I finished the armband! Actually, it’s been finished for a while, but getting to the post office is rough. I decided that I had enough remnants of these two colors to make a go of two-color knitting for the armband. I chose the number, 88, because 1) it was still available on the list, and 2) it used to be my favorite number back when I was in elementary school.
It was originally just going to be basic numbers, but on a whim I thought I’d add some cables to make them really look like crossed figure-eights. It pulled the center of the armband in a lot, but I added a small extra piece on the other side, consisting of brioche ribbing to give it a lot of nice stretch.
Overall, I’m pretty happy with it. It’s already in the mail at the time of me posting this, and I hope that the event goes off without a hitch. I also hope that it even gets there in time. Any Chicagoans familiar with the Lawrence Branch of the Post Office probably knows that you can’t always count on that. (Seriously, check out those reviews for a good laugh. “Hell mouth”, haha. I only wish they were kidding, though.)
Now, who is #88?
88 represents Ms. Mary Goldstein, as the post title indicates, who was only 18 years old at the time of the fire. It was ages ago, but that doesn’t make this less tragic. 18 years is still incredibly young to have your life cut short, no matter what the life expectancy is of your generation.
Let’s get a little sappy and quote John Donne, eh?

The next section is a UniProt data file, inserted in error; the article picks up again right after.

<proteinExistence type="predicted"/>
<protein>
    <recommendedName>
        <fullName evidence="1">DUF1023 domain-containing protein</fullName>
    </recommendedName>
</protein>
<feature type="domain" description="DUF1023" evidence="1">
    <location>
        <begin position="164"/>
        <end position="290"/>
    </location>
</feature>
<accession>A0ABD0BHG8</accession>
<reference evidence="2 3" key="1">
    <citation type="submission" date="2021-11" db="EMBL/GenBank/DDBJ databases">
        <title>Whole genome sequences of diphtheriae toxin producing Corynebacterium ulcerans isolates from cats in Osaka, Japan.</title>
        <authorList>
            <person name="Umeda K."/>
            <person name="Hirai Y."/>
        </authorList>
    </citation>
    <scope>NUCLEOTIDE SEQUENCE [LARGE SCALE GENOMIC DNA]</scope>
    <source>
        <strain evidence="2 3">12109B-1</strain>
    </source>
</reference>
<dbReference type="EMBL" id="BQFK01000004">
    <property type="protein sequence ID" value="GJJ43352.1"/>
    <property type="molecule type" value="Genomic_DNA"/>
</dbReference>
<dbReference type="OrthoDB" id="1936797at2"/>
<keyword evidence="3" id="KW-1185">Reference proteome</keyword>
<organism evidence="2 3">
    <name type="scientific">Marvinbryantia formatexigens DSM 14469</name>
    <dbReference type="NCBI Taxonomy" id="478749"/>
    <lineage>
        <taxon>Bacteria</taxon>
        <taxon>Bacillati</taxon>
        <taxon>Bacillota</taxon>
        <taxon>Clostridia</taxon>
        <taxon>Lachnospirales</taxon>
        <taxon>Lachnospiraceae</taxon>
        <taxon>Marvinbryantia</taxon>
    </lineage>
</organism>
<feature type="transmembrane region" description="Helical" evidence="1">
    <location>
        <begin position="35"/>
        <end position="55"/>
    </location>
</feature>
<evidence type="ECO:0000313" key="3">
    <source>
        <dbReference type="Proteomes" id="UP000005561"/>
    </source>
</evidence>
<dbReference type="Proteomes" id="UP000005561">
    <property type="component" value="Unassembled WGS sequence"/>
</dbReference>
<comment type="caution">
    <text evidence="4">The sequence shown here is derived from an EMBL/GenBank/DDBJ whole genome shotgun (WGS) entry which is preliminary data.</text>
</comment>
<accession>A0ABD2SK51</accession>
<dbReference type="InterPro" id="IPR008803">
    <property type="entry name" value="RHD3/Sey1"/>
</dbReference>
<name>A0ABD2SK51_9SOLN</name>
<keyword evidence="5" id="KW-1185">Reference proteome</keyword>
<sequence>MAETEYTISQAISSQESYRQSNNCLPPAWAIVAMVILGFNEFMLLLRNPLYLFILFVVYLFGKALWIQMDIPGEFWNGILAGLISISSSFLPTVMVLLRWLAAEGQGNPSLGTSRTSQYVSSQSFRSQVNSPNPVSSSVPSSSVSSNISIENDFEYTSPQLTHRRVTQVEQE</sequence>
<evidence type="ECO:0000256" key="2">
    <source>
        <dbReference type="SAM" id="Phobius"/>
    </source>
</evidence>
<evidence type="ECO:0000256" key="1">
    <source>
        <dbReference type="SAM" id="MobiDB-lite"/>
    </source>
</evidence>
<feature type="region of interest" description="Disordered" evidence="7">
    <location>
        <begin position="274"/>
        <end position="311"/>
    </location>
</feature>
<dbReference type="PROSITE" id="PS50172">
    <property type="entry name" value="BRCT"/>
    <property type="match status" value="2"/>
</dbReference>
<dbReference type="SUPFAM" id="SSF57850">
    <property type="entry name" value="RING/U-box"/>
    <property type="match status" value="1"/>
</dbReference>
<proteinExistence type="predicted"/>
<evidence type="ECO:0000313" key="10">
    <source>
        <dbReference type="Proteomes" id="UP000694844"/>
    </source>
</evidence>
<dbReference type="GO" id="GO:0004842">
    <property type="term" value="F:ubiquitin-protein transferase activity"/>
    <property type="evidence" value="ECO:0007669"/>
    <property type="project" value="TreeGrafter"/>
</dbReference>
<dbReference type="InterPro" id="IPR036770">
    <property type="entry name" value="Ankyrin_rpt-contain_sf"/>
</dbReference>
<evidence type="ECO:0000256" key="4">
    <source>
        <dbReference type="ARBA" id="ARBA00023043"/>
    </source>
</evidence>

Any man’s death diminishes me, because I am involved in Mankind; And therefore never send to know for whom the bell tolls; it tolls for thee.
We’ve all heard it, I’m sure. But as we approach the centennial of the Triangle Shirtwaist Factory Fire, I’d just ask that you consider that many, if not all the deaths in this event were completely avoidable. Probably all of you who read this live in a First World country, and for us, we’ve come a nice long way from the kinds of working conditions; for one thing, fire exits are not locked to keep us from playing hooky. But these sorts of things are not privileges that workers elsewhere can claim as their own, at least not at present.
I’m not well-versed in activism. I wouldn’t know the first thing about where to go to become involved, or what organization does the most with your time and/or money; it’s something I want to improve on. But maybe even taking the time to think beyond our immediate (and incredibly fortunate, though taken for granted too often) vicinity is worth something. Get the ball rolling a little, maybe?
Happy St. Pat’s!